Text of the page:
Updating the CascadiaJS live stream with Abbot

If you attended CascadiaJS 2021, you may have noticed live updates on the website that came from Cascadia’s Discord server.

Abbot can be used in flexible ways

The CascadiaJS team did this using Abbot. They installed Abbot into their Discord server, and created a command called “channel-sync” that listens for messages in a room they’ve set up. Any time someone sends a message, Abbot takes that message and some metadata about who sent it and posts it to an external server in order to update the live feed. Brenden Niedermeyer is one of the organizers of CascadiaJS, and he blogged about building their live update system in this post.

You could build something like this yourself. Start by signing up for an Abbot account and connecting it to your chat server (Abbot supports Slack, Discord, or Microsoft Teams).

CascadiaJS’s channel-sync skill sends every message that Abbot sees out to another system. Let’s build something that is a little less noisy. Once you’re done, you’ll have all the tools you need to build anything you’d like.

Let’s build a simple script that listens for people asking if a site is down (“is down?”). If Abbot is in the room when someone asks the question, it can try to connect to the server and let the user know if the site is up or down.

Since this was done for a JavaScript conference, let’s build our script using JavaScript. Log in to Abbot and create a new JavaScript skill called website-checker. Copy and paste the code below into your skill:

 const axios = require('axios');

 // bot.arguments contains the user-provided text
 // bot.tokenizedArguments contains parsed arguments to make it easier to handle them.
 const website = bot.isPatternMatch ? bot.tokenizedArguments[1].value : bot.arguments;
 await axios.get(website)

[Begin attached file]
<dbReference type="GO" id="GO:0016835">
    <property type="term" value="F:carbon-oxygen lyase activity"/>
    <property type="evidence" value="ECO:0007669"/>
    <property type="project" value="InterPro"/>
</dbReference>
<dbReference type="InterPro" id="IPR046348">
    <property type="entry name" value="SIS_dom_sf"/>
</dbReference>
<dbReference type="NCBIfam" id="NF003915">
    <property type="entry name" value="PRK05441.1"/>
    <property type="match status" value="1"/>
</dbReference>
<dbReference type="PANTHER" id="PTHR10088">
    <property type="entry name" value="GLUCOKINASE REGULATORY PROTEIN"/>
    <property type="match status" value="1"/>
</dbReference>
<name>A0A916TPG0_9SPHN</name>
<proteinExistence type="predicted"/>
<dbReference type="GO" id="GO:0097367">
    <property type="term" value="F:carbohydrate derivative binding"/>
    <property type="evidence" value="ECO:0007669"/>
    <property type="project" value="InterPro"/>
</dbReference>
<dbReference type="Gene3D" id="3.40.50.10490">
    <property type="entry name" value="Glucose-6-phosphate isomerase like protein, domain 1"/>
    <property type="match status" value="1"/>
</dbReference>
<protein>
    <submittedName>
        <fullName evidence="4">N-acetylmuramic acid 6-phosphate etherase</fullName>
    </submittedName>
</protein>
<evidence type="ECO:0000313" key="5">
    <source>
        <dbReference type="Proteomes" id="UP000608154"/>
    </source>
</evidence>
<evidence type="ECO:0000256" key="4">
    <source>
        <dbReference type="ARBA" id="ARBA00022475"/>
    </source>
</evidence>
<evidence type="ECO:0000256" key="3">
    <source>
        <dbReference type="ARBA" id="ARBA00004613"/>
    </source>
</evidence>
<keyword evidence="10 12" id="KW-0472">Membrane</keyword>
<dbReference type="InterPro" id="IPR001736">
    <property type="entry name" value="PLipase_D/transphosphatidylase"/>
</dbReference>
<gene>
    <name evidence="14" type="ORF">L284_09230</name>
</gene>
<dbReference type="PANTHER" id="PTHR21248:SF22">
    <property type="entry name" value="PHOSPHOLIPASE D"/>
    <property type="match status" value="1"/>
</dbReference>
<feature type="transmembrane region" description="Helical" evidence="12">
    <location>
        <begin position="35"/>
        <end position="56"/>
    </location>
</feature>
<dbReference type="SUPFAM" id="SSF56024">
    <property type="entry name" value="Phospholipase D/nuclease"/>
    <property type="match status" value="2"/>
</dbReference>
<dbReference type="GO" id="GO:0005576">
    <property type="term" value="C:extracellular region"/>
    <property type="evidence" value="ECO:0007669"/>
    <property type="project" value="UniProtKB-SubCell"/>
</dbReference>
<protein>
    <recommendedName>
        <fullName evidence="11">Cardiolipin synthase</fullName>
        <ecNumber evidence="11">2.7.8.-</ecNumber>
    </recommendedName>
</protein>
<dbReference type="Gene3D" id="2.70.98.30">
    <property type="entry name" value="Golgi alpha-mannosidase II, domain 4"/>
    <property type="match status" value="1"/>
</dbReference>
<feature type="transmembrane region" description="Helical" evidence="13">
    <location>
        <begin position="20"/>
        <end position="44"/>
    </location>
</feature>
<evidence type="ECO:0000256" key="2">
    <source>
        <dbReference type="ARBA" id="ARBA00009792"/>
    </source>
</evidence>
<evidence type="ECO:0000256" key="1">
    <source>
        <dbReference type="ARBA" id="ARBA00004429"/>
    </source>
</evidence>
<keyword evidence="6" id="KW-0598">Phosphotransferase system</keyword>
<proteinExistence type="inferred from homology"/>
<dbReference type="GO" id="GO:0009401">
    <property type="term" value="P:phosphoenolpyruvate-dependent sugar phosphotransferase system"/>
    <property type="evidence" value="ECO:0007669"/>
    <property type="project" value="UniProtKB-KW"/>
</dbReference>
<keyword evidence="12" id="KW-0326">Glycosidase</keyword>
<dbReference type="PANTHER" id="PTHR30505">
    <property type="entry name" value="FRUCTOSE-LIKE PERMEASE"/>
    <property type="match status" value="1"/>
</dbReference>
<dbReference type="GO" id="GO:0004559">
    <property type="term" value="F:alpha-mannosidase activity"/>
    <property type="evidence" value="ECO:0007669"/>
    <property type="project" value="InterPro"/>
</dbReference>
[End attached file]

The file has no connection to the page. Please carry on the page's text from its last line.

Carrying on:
.then(function (response) {
       // handle success
       bot.reply(`${bot.from} it's just you.. it looks okay to me...`)
     .catch(function (error) {
       // handle error
       bot.reply(`it's not just you ${bot.from}, i got this error when i tried: \n ${error}`)

Test the skill in the console by entering the domain of a website you want to check. In the console, you will need to include https:// in front of the domain name.

Once you’ve verified that the skill works, add a Pattern by clicking the link that says “Manage skill patterns” on the left side of the screen. Click “Create Pattern”, and give the new pattern a descriptive name like “url pattern”. To save time, pick a pattern type of “Regular Expression” and use this regular expression:

is (<)?(http:\/\/|https:\/\/)?[-a-zA-Z0-9@:%._\+~#=]{1,256}\.[a-zA-Z0-9()]{1,6}\b([-a-zA-Z0-9()@:%_\+.~#?&//=]*)(|.*?)(>?) down

This Pattern is made a little more complicated by all the ways chat platforms might send us the URL, for now you’ll just have to trust that it works. You can see for yourself by using the built-in tester. Try a phrase like “is down?” to make sure it matches.

Once this is enabled, jump into any chat room that has Abbot in it, and try asking if a site is up or down. Go on, we’ll wait for you to try it!

The pattern above registered a listener (which we call a Pattern) and attached it to the website-checker skill you created. You can see all the patterns that Abbot is configured to use by visiting Now any time someone asks if a website is down in a room with Abbot, it will do all the work of checking.

Patterns can contain any kind of regular expression. You can read more about them here.

Updating the CascadiaJS live stream with Abbot

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